Updated November 2022
One key to happy employees is interpersonal relationships in the office. Many companies have begun implementing return-to-work plans. And it is the companies with strong communities that have met the least resistance. These relationships increase job satisfaction, productivity, and company culture. Employers can foster an environment that builds office interaction and collaboration, both through communication and teamwork policies, as well as office design.
While technology is designed to connect us more, sometimes it does the opposite. The speed of communication may be more efficient, but emails, chat software, and video meetings, reduce or eliminate in-person interactions. When employees are connected through screens, they can lose the sense of belonging and inclusion that comes from a rigorous project planning or brainstorming session. Striking a balance is important.
In our new hybrid realities, the solution may be in office design. A few large corporations are learning this and putting it into practice. Google’s cafés are strategically placed to encourage interdepartmental interaction. And LinkedIn recently rolled out a complete office redesign to better accommodate their hybrid teams. So how can you balance the use of technology that is crucial to hybrid teams, while encouraging collaboration?
Encouraging Collaboration in a Hybrid Workplace
- Include interactive conference rooms and project planning spaces. An idea wall puts collaborators in the same real estate to map out blueprints for the next product or service rollout.
- Add video conferencing equipment in larger employee gathering spots, so company-wide meetings can take place and include team members from all over the world. Make the quarterly meeting more interactive, with questions from employees and colleagues. Provide a platform for workers to stay engaged.
- Meeting planning software can be used in a variety of different ways. Some companies with game rooms or fitness areas with a racquetball court can use the reservation function of meeting planning to set up games with coworkers. Perhaps even a company-wide tournament would build a spirit of teamwork and healthy competition. And with hybrid teams, this software can help get the right people in the office on planned days.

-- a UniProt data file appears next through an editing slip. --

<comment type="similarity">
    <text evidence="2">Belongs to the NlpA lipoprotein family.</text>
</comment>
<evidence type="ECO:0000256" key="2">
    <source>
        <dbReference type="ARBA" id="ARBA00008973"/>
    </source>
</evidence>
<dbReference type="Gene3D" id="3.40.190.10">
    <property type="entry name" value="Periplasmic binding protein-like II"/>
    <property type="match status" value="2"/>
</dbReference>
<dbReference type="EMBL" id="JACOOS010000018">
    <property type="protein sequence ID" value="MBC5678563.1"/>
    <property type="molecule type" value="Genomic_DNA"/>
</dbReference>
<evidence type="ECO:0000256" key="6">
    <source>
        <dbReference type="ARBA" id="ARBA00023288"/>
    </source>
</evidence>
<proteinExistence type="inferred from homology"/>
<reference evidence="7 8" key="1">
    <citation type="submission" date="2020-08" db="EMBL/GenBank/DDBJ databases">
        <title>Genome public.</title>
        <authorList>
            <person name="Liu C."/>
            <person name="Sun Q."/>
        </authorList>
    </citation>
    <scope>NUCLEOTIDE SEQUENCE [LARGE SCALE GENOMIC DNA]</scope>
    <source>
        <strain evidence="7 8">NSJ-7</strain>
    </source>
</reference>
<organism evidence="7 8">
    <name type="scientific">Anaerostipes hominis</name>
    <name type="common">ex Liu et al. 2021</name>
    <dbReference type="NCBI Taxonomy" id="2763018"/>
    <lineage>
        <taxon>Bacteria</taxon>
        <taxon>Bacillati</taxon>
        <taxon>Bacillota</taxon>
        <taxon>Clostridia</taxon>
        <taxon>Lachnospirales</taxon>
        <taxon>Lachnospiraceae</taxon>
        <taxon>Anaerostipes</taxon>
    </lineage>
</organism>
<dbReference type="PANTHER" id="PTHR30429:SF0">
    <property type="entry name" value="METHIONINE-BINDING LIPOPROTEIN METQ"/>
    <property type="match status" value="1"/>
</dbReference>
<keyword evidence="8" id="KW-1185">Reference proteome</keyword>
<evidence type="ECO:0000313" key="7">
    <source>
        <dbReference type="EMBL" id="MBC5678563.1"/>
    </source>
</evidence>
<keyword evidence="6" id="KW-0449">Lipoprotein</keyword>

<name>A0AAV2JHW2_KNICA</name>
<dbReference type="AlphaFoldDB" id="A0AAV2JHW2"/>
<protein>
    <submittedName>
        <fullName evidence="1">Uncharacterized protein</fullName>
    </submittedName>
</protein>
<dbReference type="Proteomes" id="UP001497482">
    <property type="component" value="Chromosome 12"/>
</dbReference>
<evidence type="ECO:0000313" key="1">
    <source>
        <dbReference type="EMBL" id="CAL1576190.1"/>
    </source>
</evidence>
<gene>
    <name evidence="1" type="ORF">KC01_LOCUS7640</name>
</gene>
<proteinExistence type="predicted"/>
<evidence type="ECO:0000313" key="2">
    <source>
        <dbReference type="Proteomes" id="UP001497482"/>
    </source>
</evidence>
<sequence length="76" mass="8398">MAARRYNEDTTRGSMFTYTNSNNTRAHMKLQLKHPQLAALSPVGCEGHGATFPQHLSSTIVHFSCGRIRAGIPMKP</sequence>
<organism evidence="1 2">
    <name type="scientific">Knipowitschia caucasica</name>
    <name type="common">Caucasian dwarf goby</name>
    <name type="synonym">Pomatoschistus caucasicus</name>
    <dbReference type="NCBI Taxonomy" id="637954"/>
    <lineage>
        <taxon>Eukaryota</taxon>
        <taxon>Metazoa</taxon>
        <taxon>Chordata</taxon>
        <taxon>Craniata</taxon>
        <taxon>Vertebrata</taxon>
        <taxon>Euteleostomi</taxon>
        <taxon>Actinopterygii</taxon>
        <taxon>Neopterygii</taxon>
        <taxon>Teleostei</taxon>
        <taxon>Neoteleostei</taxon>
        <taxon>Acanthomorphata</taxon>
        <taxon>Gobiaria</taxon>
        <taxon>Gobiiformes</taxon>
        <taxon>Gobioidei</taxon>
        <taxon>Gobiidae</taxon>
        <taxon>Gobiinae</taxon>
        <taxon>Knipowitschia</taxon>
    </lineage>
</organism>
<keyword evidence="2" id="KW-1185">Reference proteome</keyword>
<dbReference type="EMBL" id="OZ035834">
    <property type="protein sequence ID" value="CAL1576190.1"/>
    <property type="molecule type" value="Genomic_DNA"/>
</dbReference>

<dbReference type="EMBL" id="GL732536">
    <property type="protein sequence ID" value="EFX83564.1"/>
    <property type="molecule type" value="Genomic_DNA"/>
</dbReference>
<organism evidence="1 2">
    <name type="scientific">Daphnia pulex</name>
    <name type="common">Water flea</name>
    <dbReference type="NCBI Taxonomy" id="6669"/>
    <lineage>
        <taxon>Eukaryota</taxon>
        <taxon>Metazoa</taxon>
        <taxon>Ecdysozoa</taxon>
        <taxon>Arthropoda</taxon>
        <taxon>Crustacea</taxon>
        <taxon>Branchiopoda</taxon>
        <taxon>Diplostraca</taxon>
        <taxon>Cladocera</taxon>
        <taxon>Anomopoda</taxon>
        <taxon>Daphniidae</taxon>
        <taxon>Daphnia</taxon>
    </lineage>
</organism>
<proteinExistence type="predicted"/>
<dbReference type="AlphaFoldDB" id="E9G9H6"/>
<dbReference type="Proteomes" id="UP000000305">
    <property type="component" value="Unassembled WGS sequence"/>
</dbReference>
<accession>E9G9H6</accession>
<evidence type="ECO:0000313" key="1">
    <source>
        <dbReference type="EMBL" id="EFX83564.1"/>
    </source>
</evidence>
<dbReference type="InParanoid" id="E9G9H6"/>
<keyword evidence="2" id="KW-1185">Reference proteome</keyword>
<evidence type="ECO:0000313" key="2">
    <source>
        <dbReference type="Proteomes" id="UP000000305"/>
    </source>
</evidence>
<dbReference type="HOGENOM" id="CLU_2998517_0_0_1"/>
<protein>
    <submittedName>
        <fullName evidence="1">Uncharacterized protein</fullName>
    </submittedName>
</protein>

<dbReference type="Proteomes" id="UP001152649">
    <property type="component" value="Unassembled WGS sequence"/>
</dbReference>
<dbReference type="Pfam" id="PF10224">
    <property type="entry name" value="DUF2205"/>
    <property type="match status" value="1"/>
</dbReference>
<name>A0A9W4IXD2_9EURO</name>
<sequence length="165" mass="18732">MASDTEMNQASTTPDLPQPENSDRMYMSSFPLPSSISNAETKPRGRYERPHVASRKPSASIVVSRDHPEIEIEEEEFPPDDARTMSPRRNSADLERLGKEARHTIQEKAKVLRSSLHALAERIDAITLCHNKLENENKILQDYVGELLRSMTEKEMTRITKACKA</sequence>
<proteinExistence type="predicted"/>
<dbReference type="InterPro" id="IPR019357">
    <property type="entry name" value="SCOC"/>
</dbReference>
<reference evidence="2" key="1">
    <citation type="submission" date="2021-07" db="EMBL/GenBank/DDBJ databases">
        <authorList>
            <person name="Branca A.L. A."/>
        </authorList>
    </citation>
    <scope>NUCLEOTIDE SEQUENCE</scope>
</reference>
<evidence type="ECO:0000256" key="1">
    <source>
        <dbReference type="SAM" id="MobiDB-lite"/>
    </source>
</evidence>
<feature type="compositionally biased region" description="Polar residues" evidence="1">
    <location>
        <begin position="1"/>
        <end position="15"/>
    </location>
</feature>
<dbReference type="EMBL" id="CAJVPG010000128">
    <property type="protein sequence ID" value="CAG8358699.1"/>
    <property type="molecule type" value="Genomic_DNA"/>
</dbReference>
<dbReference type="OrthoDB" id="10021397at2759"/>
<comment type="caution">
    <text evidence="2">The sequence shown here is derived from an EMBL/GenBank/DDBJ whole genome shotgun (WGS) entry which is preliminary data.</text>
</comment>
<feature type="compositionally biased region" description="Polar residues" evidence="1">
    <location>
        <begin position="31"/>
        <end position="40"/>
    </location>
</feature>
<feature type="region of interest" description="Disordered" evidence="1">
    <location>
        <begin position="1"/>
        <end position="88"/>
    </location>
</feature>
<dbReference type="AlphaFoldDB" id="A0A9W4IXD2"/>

How much we interact with our colleagues is all in the way we move. In a closed office, with the door shut, or when working from home, we may be free from distraction, but we’re also free from interactions. Encouraging movement not just in terms of employee exercise with a fitness area but with the flow of foot traffic can do wonders for your workforce’s proximity to one another.
Open office plans have their pros and cons but they allow freedom to include seating alcoves for employees to converse in comfort, a more expansive project planning space, or even simply non-traditional workstations without partitions, unlike cubicles.
Prioritizing community building is smart business.
Centralizing break areas gives employees a reason to get up and move, and they’re more likely to run into colleagues from other departments. Sure, everyone likes the coffee machine to be only steps away, but without the need to traverse more real estate, workers are less likely to run into people they don’t sit near or see every day.
Adding a café-like setting also encourages communication between departments. These spaces get their power from the fact that it’s entertaining to be there, and with people conversing over a latte or meal, it’s less stifling than a meeting room. By giving employees a place to relax and let down their guard, they have reason to voice ideas that may not be typical or even air grievances. Employees who aren’t given the opportunity to vent or even confront to resolve interpersonal issues with colleagues are going to sour on their place within the company very quickly.
Encouraging Collaboration and Well-Being
Encouraging movement has the added bonus of getting the employees in your company away from their computers. Even if it’s only for a few minutes. Provide pleasing spaces to walk. For example, around an outdoor water feature such as a fountain or a courtyard with a Japanese garden. This provides a place for employees to both exercise and refresh their minds. They might not speak to anyone while taking a break from their computers. When they return to their work area, however they come back refreshed and more relaxed. This fosters positive communication between team members. Some companies even have designated walking paths that weave through all the departments in the building. And in doing so, encouraging collaboration between different departments. Even if it’s no more than a hello, this interaction reminds each other they exist.
The office that communicates well is the office that grows and succeeds.
Get your employees up and moving, conversing, and generally interacting. Whether they have a project together or just a conversation, bonds form. These relationships encourage future collaborations and often innovations. Prioritizing community building is smart business. The office that communicates well is the office that grows and succeeds. It takes more than connectivity through screens. Encouraging collaboration in the workplace should be a priority for any organization that wants its company culture and teams to thrive. And sometimes it takes connectivity by design.